Dragosits previous recital Le clavecin mythologique, also for the Versailles-based label L'Encelade, provides an original pretext for a colourful and inspired exploration of the harpsichord repertoire of eighteenth-century France (mainly). Once again, the Austrian Anne Marie Dragosits lavishes us with her art for enchantment and takes us into the heart of the night, a moment conducive to dreaming and beyond that, into her imagination and world of artistic creation. Ich schlief, da träumte mir (As I Slept, A Dream Came to Me) takes its origins from the idea of sleep, which came from French music (and brought to its peak by Lully in his lyrical tragedies, starting with Atys). Dragosits invites us on a journey which takes - curiously, and this is where all the interest lies - its roots in Germany between the 17th and 18th centuries and not France.
The Bach dynasty is well represented on this album, from the sons to the father: Wilhelm Friedemann and his incredible Fantasia, Carl Philipp Emanuel Bach and his Variations on "Ich schlief, da träumte mir" that preceed a few other pieces at the opening of the programme, including the very beautiful La Mémoire Raisonnée from a set of little-known miniatures, Wq. 117. From Johann Sebastian, Anne Marie Dragosits chose the too rare Praeludium (Harpeggiando), BWV 921, a true keyboard improvisation that is full of contrasts and explosive joy, whose hybrid tone recalls Buxtehude's "stylus phantasticus". The harpsichordist then inserts, here and there, according to her own whim - and no doubt her dreams - a few pieces by Graupner, Fischer and Kuhnau. From the former, two very beautiful pieces entitled Sommeille, taken from two different suites by the composer. On the sublime Christian Zell harpsichord of 1728 - one of the most beautiful harpsichords in the world, preserved in the Museum of Decorative Arts in Hamburg - Dragosits then deploys treasures of tenderness, as well as implacable majesty. Her playing is constantly impressive, even in the Passacaglia by Johann Caspar Ferdinand Fischer, the apotheosis of the first part of the programme, bursting with Lully like influences which were to have a strong influence on the young J. S. Bach.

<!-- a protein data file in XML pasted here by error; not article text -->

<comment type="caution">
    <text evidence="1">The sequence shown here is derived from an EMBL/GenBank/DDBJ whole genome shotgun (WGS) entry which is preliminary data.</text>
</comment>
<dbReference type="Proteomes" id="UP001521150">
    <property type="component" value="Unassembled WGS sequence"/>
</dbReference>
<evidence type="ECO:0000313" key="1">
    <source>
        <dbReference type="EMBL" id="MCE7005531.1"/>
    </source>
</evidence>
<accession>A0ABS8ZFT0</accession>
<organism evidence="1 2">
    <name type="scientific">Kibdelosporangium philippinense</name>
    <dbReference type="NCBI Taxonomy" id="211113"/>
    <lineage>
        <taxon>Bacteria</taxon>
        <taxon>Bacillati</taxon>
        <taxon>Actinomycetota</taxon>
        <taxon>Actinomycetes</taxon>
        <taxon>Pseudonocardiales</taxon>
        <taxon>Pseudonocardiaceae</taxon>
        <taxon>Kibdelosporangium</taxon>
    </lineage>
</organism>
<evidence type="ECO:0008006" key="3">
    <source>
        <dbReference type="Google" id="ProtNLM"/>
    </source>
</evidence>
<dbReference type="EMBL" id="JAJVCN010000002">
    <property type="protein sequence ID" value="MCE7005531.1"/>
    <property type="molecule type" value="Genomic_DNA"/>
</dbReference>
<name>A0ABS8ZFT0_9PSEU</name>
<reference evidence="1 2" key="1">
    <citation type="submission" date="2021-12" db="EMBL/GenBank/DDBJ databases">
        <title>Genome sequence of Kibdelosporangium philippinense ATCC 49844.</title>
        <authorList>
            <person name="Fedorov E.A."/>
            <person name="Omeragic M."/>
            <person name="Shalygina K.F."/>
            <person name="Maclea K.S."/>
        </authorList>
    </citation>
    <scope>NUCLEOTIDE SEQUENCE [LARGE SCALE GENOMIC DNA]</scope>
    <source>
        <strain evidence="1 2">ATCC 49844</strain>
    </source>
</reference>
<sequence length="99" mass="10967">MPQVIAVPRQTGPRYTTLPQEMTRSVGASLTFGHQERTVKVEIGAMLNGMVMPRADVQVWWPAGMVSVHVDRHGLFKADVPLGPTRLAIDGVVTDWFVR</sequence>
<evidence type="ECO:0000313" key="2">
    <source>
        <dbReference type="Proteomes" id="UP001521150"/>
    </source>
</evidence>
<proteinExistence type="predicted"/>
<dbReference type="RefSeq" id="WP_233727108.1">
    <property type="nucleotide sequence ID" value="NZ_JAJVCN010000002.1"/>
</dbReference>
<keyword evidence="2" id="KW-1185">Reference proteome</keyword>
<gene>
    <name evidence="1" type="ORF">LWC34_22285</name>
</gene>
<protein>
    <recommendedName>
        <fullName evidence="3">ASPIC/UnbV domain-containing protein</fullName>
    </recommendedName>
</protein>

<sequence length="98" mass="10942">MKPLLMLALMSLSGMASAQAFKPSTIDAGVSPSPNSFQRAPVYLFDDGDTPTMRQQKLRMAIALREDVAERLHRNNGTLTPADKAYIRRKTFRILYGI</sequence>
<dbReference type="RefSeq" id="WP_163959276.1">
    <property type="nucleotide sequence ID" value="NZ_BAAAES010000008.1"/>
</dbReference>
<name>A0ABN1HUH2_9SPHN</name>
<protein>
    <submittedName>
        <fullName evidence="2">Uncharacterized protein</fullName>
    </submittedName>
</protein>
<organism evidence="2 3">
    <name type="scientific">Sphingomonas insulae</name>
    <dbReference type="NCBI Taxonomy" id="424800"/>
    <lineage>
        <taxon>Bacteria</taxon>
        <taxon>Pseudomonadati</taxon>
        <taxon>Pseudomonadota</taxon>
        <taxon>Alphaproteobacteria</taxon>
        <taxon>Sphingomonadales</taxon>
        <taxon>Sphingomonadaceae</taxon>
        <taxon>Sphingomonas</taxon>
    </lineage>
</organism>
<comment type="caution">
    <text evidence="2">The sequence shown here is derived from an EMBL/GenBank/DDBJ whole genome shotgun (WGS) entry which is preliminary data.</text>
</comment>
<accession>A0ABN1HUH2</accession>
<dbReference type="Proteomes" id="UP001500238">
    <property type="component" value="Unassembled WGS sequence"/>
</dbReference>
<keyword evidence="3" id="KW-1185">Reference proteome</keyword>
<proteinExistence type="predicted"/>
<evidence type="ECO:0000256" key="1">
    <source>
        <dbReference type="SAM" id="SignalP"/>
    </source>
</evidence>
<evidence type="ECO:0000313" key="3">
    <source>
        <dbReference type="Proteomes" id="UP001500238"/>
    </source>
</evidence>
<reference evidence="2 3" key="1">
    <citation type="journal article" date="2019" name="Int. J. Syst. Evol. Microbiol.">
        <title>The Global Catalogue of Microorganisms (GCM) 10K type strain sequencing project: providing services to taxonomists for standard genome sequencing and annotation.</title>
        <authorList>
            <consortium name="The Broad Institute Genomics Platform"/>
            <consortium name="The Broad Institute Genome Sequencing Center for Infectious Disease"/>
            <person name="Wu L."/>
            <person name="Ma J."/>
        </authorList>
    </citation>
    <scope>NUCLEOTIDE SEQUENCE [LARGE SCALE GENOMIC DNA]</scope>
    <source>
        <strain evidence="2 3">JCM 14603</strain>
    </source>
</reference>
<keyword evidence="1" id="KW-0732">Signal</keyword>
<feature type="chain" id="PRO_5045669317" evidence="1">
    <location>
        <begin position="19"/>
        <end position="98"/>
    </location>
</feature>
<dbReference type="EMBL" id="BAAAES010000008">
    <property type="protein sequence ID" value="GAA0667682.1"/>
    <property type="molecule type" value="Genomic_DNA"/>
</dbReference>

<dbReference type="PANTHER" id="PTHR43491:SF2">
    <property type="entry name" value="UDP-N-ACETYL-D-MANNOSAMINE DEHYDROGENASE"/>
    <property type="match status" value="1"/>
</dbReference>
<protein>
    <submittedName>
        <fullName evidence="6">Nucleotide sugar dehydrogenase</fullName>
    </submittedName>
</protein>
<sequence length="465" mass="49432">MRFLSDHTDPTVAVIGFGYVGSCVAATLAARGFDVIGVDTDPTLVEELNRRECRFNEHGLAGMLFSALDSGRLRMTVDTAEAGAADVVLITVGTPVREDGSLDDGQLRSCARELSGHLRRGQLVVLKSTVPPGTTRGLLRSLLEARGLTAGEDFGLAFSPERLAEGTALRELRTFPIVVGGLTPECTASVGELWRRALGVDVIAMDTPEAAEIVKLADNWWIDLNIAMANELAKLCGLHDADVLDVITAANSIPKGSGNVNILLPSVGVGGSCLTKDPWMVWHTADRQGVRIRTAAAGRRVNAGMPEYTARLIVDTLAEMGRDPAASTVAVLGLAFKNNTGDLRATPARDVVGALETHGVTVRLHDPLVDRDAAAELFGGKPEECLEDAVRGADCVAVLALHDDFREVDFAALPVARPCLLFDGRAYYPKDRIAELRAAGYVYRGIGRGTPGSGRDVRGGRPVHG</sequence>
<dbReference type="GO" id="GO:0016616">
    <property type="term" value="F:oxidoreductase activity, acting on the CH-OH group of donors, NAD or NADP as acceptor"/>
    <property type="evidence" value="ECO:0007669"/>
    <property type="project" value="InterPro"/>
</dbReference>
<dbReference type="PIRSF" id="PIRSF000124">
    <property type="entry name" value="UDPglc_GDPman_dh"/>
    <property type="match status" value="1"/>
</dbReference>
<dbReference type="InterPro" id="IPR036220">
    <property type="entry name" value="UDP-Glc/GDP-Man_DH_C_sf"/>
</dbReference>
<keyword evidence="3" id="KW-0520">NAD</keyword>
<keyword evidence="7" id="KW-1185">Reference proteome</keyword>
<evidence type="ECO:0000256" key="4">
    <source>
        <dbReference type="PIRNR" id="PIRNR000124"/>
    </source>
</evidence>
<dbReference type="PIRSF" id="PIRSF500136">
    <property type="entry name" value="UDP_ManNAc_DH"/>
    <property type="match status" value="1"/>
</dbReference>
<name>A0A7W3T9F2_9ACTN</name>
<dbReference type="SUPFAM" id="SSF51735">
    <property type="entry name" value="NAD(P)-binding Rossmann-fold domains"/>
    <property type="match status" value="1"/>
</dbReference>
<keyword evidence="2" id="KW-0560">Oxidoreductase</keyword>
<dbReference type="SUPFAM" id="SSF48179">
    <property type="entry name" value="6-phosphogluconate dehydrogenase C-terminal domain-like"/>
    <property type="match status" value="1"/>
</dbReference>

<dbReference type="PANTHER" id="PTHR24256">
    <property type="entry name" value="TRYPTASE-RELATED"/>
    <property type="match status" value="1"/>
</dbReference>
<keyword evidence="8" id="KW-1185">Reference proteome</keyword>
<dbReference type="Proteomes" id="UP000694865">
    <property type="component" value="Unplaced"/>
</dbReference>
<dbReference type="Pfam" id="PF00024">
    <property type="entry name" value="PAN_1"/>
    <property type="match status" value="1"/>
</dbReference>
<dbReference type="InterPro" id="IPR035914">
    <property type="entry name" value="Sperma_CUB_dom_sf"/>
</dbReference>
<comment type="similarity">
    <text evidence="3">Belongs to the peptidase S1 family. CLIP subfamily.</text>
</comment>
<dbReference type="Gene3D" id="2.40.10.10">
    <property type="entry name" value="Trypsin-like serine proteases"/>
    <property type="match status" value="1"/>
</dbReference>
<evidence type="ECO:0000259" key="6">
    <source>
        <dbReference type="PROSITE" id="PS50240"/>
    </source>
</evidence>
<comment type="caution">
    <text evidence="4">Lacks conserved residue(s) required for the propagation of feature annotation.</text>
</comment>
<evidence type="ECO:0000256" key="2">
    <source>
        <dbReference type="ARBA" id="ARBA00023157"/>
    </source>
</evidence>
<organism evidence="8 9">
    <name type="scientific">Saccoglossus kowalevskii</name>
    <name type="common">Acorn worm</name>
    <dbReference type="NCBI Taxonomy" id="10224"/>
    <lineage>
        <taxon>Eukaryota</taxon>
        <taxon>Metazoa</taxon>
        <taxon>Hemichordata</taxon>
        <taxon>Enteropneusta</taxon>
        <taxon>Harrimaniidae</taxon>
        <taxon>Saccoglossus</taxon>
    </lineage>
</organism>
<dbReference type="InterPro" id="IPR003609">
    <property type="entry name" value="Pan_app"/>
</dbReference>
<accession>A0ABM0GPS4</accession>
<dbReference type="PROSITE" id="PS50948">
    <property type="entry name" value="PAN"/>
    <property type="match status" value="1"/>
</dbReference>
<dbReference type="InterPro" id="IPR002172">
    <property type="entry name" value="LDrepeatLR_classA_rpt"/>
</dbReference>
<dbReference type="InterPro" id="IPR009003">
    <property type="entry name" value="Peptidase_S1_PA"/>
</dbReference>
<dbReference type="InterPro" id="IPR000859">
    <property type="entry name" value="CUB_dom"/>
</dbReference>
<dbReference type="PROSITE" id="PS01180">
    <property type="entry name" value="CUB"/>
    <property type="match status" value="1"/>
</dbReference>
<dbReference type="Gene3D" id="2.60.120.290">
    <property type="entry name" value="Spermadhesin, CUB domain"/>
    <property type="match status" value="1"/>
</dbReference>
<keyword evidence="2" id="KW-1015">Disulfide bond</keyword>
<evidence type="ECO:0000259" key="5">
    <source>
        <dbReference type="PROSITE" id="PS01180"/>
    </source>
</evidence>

A supreme testimony to a discreet harpsichordist with a captivating musicality, this recital Ich schlief, da träumte mir, has a highly original programme and often very subtle transitions. Bach's Komm süßer Tod followed by Kuhnau's Biblical Sonata No. 4 should not be enjoyed in any other way than on a stroll, especially as the instrument itself remains perpetually enchanting, with its incredibly deep bass and its stunningly beautiful lute playing; however if all this frightens you, perhaps start with the Sommeille from Graupner's Febrarius Suite: such a moment of capricious gentleness and sublime tenderness will undoubtedly not leave you by the side of the road!